The same Jerusalem family has been tattooing pilgrims with crosses and other religious symbols for hundreds of years, testament to the importance of the ancient ritual. While Catholics can get a written certificate of their pilgrimage to Jerusalem, Orthodox Christians opt for a tattoo, a permanent reminder of their visit.

In contrast to the bustling streets of the Old City outside, the Razzouk parlor is quiet, with only the buzz of an electric needle zigzagging across a pilgrim’s arm.

Pilgrims said the pain of the needle is worth the sacrifice.

“The pain I feel is like the pain that Jesus Christ felt when he was on the cross with his crown of thorns,” said Etetu Legesse, a nurse from Ethiopia, as a scene depicting the crucifixion was etched on her triceps.

Another Ethiopian woman wailed a song as an image of the Virgin Mary was tattooed onto her arm.

“I’m singing, God, I’m thinking about God; he died for us on the cross, that’s why I’m singing,” the 35-year-old woman, who gave her name as Mebrat, said.

Read the rest here.

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The Suburban Poor

From the LA Times:

Bucking longstanding patterns in the United States, more poor people now live in the nation’s suburbs than in urban areas, according to a new analysis.

As poverty mounted throughout the nation over the past decade, the number of poor people living in suburbs surged 67% between 2000 and 2011 — a much bigger jump than in cities, researchers for the Brookings Institution said in a book published today. Suburbs still have a smaller percentage of their population living in poverty than cities do, but the sheer number of poor people scattered in the suburbs has jumped beyond that of cities.

Authors Elizabeth Kneebone and Alan Berube cited a long list of reasons for the shift.

More poor people moved to the suburbs, pulled by more affordable homes or pushed by urban gentrification, the authors said. Some used the increased mobility of housing vouchers, which used to be restricted by area, to seek better schools and safer neighborhoods in suburbia. Still others, including immigrants, followed jobs as the booming suburbs demanded more workers, many for low-paying, service-sector jobs.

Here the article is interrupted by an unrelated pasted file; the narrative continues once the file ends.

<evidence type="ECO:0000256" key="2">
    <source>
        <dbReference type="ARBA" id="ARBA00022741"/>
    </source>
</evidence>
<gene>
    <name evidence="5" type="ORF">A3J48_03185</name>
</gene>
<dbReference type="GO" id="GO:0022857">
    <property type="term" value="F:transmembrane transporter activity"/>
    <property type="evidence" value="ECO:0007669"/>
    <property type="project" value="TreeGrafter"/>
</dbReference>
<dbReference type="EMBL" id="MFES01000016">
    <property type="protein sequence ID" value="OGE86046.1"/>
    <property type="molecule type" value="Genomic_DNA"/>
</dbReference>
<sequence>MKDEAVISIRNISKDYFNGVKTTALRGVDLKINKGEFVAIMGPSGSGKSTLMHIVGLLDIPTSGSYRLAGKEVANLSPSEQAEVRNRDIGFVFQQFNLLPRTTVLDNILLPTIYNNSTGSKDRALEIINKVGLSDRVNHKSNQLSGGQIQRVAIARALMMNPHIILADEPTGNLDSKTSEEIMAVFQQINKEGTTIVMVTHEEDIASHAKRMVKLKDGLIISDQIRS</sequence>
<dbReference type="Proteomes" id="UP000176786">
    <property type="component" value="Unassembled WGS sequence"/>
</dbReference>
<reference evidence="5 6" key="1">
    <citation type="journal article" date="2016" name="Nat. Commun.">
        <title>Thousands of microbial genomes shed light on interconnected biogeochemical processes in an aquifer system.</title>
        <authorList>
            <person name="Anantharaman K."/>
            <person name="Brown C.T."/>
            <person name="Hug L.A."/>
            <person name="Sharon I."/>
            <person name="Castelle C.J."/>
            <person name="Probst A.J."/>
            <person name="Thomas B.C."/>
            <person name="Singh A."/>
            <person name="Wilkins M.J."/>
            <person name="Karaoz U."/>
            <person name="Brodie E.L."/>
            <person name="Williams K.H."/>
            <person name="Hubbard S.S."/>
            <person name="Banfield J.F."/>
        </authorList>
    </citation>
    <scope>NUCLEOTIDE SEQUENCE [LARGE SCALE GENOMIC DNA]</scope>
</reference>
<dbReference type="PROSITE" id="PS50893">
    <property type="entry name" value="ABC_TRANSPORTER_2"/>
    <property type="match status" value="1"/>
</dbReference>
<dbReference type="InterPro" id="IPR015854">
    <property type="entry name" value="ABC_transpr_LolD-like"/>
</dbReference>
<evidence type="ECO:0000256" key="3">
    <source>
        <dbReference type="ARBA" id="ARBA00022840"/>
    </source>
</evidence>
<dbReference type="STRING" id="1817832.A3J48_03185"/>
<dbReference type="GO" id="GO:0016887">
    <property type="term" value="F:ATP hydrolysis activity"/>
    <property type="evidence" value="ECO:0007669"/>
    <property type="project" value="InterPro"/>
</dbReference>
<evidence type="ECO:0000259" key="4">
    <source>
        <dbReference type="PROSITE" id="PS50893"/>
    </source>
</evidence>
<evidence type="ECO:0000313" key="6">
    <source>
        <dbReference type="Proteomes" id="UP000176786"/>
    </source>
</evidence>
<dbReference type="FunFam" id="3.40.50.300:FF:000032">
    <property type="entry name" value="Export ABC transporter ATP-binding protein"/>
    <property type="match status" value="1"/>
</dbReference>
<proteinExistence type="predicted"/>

Change also came from within. More people in the suburbs slipped into poverty as manufacturing jobs disappeared, the authors found. The housing boom and bust also walloped many homeowners on the outer ridges of metropolitan areas, hitting pocketbooks hard. On top of that, the booming numbers of poor people in the suburbs were driven, in part, by the exploding growth of the suburbs themselves.

Read the rest here.

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Top Ten

We haven’t visited our old friends Mario and Fafa for a while…

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Fallujah bombsite, source of depleted uranium contamination.

Rumor has it that the Iraq War is over. Maybe for America, but for Iraqis, plagued by continual violence, the war is not over, and it certainly is not over for those born deformed or struck by the high cancer rates that plague that land. Lord have mercy.

Fallujah, Iraq – Contamination from Depleted Uranium (DU) munitions and other military-related pollution is suspected of causing a sharp rise in congenital birth defects, cancer cases, and other illnesses throughout much of Iraq.

Many prominent doctors and scientists contend that DU contamination is also connected to the recent emergence of diseases that were not previously seen in Iraq, such as new illnesses in the kidney, lungs, and liver, as well as total immune system collapse. DU contamination may also be connected to the steep rise in leukaemia, renal, and anaemia cases, especially among children, being reported throughout many Iraqi governorates.

There has also been a dramatic jump in miscarriages and premature births among Iraqi women, particularly in areas where heavy US military operations occurred, such as Fallujah.

Official Iraqi government statistics show that, prior to the outbreak of the First Gulf War in 1991, the rate of cancer cases in Iraq was 40 out of 100,000 people. By 1995, it had increased to 800 out of 100,000 people, and, by 2005, it had doubled to at least 1,600 out of 100,000 people. Current estimates show the increasing trend continuing.

As shocking as these statistics are, due to a lack of adequate documentation, research, and reporting of cases, the actual rate of cancer and other diseases is likely to be much higher than even these figures suggest.

“Cancer statistics are hard to come by, since only 50 per cent of the healthcare in Iraq is public,” Dr Salah Haddad of the Iraqi Society for Health Administration and Promotion told Al Jazeera. “The other half of our healthcare is provided by the private sector, and that sector is deficient in their reporting of statistics. Hence, all of our statistics in Iraq must be multiplied by two. Any official numbers are likely only half of the real number.”

Read more here. And here. (Warning; contains graphic images of deformed babies).